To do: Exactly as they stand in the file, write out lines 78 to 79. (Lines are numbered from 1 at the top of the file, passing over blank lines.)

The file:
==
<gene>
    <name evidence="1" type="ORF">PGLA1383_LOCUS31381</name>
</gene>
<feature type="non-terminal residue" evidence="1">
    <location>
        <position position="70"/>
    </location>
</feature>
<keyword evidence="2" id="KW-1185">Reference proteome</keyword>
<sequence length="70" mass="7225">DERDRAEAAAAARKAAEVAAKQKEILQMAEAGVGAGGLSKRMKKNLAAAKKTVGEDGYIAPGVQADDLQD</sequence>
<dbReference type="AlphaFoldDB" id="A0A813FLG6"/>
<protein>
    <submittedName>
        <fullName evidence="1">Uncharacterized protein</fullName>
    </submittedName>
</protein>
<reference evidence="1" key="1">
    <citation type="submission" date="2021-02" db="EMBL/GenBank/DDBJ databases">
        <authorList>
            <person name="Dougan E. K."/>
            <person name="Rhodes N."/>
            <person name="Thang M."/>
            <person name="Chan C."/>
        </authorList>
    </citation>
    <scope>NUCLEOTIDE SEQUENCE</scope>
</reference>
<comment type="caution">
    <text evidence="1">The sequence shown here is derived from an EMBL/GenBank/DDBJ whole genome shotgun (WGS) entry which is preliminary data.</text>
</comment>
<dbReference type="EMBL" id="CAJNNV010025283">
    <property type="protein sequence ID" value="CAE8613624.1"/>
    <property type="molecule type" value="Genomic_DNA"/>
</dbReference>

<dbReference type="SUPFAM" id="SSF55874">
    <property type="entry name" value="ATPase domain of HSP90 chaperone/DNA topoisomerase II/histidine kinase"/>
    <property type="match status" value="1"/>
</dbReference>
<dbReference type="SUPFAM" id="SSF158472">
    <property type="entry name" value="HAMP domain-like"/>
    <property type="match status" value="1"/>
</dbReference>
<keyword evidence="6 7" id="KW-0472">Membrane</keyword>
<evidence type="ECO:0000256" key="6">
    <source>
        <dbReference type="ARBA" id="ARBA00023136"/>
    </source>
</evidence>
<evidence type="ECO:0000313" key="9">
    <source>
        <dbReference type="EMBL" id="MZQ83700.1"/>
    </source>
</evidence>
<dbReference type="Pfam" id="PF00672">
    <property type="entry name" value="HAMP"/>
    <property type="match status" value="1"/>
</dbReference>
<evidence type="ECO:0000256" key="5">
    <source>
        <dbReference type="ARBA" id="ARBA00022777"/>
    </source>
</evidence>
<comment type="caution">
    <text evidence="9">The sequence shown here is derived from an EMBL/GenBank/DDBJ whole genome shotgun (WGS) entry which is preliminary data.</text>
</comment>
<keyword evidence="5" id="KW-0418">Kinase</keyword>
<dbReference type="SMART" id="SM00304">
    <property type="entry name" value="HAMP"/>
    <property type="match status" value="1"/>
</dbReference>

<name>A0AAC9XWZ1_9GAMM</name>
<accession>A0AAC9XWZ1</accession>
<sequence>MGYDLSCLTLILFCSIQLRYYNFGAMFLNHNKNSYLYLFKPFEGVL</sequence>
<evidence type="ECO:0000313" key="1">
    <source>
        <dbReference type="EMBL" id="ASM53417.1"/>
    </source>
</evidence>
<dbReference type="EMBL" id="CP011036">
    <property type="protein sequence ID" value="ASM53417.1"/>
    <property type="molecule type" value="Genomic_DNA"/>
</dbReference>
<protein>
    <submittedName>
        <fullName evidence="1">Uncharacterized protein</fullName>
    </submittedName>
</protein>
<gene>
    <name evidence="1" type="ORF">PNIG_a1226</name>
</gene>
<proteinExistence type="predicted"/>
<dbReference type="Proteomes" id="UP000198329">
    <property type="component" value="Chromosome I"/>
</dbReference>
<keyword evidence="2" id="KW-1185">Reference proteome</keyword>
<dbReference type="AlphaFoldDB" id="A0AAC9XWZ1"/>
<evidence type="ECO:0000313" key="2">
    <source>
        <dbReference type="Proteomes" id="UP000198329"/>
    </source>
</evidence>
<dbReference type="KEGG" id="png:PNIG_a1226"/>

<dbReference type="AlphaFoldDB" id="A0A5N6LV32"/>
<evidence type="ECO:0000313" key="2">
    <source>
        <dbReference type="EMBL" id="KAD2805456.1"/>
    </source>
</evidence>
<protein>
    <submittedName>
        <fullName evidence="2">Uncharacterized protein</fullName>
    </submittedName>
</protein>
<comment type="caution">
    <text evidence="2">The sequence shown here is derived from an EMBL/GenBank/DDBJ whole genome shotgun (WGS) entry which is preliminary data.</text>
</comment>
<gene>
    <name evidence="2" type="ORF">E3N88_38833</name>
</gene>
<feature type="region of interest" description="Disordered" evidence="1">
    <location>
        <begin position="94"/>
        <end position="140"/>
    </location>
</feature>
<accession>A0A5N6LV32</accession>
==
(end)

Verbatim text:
</evidence>
<dbReference type="EMBL" id="CP011036">